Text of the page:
I have a question about the drug, Plaquenil, AKA hydroxychloroquine. My interest stems from the book I am writing, Nurse Mary’s Guide to Rheumatoid Arthritis. After reading several additional medical reports about Plaquenil, I realized I needed to look further and to expand its section in the medication chapter of my book.
Another reason for my interest was that I had been taking Plaquenil for six years for my RA. I was taking it in addition to methotrexate injections and Medrol. I had also been taking it while I was taking tamoxifen for breast cancer. I no longer take tamoxifen as I developed a rare serous uterine cancer associated with using the drug.
None of my doctors questioned the risk involved in taking both drugs. I also made the mistake in thinking Plaquenil was a mild drug. In fact, it does treat mild RA and more aggressive RA when given in combination with other drugs. The drug itself is not mild.
Hydroxychloroquine was developed as an antimalarial in 1955. It was a refined version with fewer side effects than the widely used drug, Atabrine. Malaria was a huge problem for soldiers serving in the South Pacific during World War II. Soldiers were pretreated and treated with Atabrine. The treated soldiers that had rheumatoid arthritis or lupus were shown to also have improvement with their diseases. This association was noted by the medical community. Hydroxychloroquine, Plaquenil, was eventually approved for use in lupus and rheumatoid arthritis patients. Today it is an accepted drug in both of these diseases.
The usual side effects of nausea and diarrhea abate after a month or two on the drug. One of the important complications involves the eye.
The concern is the potential for eye damage. Irreversible retinal damage has been observed in some patients. Risk factors increase with those who received long term treatment with this drug, those on concurrent treatment with tamoxifen which has been known to induce retinal toxicity, or those with subnormal glomerular filtration rate. For those who have used the drug less than ten years, there is a 2% risk of eye damage. That means that two people in every hundred treated will have eye damage.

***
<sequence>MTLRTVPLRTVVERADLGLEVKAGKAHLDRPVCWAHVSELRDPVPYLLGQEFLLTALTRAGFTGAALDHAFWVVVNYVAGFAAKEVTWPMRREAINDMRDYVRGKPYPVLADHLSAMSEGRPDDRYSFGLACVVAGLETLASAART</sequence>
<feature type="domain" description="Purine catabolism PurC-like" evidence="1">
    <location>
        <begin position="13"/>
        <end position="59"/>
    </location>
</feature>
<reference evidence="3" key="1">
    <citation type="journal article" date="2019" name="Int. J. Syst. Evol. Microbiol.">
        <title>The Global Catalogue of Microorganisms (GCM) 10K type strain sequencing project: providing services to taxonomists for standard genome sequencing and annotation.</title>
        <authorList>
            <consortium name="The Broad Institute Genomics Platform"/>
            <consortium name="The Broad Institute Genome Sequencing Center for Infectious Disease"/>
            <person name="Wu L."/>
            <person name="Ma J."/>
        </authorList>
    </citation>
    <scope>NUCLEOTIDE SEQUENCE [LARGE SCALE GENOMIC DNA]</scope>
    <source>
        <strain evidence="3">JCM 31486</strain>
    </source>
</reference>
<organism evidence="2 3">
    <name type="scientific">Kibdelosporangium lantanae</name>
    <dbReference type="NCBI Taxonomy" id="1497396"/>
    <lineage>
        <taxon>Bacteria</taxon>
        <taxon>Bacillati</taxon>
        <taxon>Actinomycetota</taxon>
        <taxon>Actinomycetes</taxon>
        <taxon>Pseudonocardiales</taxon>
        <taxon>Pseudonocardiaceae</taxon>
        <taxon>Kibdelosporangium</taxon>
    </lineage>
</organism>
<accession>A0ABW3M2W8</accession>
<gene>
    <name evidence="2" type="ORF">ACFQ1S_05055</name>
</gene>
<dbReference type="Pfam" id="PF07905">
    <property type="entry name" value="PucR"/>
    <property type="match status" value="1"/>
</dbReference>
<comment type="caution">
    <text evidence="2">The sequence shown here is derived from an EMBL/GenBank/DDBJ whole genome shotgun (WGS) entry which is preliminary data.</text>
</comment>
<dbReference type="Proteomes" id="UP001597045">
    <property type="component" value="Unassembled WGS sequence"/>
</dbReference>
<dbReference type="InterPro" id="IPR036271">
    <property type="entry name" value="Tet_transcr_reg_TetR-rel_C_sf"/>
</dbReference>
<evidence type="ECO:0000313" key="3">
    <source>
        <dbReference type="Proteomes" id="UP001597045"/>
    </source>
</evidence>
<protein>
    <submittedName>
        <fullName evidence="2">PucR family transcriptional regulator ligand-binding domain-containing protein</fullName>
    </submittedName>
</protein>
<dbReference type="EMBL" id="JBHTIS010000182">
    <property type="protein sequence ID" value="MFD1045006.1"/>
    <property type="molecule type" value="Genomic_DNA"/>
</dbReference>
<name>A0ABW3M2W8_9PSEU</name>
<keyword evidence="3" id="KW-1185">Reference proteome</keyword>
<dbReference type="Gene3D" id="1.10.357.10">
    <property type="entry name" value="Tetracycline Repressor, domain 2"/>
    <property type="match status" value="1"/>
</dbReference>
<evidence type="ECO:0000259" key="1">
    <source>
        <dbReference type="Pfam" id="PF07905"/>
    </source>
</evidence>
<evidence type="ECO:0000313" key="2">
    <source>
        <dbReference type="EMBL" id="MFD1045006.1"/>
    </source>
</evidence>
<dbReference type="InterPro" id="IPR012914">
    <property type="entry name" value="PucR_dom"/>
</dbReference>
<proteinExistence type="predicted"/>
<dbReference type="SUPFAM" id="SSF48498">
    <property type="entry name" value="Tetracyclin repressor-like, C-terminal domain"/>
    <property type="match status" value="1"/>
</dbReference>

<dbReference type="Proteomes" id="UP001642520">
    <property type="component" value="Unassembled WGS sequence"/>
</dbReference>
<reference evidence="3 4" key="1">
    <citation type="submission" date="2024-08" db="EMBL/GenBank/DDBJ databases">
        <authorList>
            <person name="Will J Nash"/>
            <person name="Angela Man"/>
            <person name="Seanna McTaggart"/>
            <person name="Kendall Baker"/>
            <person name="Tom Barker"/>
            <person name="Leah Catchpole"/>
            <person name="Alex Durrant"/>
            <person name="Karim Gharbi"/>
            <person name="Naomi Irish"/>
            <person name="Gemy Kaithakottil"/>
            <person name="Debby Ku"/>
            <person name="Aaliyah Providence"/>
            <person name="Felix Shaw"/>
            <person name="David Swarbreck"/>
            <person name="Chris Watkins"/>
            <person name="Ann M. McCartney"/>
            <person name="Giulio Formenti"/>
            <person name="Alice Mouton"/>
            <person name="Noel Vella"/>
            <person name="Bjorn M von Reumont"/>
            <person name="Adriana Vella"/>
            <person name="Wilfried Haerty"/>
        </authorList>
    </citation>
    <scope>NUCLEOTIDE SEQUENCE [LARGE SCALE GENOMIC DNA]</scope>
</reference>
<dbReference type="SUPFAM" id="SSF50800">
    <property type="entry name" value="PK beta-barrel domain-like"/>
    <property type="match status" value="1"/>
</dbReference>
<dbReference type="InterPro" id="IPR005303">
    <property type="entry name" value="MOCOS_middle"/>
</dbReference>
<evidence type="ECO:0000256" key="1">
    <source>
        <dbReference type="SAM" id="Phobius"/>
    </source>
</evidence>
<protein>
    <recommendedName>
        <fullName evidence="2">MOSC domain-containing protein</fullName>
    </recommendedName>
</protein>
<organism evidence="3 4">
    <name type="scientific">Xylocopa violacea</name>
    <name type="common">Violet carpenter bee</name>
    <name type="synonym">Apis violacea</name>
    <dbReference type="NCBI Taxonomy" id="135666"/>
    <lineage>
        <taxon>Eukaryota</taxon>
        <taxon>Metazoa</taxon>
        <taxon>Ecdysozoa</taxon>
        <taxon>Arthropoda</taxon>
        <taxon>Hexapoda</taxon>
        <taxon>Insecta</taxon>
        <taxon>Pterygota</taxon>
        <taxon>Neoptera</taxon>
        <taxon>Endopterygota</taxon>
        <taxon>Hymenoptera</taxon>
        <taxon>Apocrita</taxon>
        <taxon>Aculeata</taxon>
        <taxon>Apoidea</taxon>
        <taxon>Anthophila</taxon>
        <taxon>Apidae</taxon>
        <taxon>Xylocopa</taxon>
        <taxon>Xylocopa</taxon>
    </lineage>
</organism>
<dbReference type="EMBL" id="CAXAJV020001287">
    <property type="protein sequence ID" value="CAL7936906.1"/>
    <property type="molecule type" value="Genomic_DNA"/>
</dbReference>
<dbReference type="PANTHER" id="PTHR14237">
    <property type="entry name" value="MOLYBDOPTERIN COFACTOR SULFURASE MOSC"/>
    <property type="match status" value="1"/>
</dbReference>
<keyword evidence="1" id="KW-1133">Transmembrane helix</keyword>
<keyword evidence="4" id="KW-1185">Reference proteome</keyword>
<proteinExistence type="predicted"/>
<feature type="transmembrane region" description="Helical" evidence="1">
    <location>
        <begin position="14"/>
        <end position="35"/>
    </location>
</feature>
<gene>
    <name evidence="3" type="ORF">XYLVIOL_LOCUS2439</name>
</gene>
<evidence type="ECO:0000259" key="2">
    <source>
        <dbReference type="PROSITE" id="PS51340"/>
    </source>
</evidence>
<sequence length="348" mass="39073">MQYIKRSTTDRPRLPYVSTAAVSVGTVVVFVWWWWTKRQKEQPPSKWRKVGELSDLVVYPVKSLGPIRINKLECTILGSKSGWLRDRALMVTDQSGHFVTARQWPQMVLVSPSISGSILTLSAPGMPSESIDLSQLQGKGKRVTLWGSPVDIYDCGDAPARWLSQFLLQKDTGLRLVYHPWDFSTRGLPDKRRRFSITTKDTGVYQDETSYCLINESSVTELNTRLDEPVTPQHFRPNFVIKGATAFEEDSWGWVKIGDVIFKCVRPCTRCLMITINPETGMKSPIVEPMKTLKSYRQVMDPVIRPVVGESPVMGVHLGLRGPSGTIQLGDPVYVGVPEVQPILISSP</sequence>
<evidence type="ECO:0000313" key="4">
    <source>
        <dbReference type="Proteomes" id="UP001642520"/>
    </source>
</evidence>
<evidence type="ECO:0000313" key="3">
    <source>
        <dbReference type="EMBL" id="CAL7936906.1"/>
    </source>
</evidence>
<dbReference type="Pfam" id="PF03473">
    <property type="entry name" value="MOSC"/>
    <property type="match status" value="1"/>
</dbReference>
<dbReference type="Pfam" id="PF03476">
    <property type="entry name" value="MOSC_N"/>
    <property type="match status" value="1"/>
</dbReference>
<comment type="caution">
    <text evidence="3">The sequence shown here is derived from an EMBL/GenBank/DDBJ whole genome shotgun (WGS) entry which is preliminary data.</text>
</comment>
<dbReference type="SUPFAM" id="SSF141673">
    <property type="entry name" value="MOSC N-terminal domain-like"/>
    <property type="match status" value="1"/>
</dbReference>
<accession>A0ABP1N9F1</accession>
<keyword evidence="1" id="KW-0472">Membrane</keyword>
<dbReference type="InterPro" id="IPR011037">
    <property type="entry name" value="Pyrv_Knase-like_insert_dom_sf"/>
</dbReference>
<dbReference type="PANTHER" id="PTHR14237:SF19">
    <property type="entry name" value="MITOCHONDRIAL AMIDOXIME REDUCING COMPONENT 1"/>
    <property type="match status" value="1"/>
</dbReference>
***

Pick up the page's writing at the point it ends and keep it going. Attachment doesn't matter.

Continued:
Asians more often experience an atypical pattern of retinopathy. It is called pericentral neuropathy. Eye exams need to be extended beyond the macula so that eye damage is not missed.
It is strongly recommended that a base line eye exam is given when a patient starts a treatment plan of Plaquenil. Exam includes examining the eyes for visual acuity, central vision field, color vision, and fundoscopy. The exam, according to the drug manufacturer, should be repeated at least annually on everyone taking the drug. The medical community recommends a baseline exam and then a yearly exam after five years. Those at high risk should receive a yearly exam.
Plaquenil has a long half-life. It remains in a person’s body for eight months.
I no longer take the medication. Plaquenil is an important drug for those suffering with lupus. It is also an important drug for certain types of malaria. I have RA. It is not an important drug for me.
Sanofi-Aventis. Product monograph; Plaquenil. http://products.sanofi.ca/en/plaquenil.pdf.
Shippey III, MD, Eugen Alexander; Wagler, DO FACP FACR, Vanya D.; Collamer, MD, FACP, FACR, Angelique N.; Hydroxychloroquine: An old drug with new relevance; Cleveland Clinic Journal of Medicine, Volume 85, Number 6, June 2018.
Plaquenil (AvKARE.inc) FDA package insert. MedLibrary.org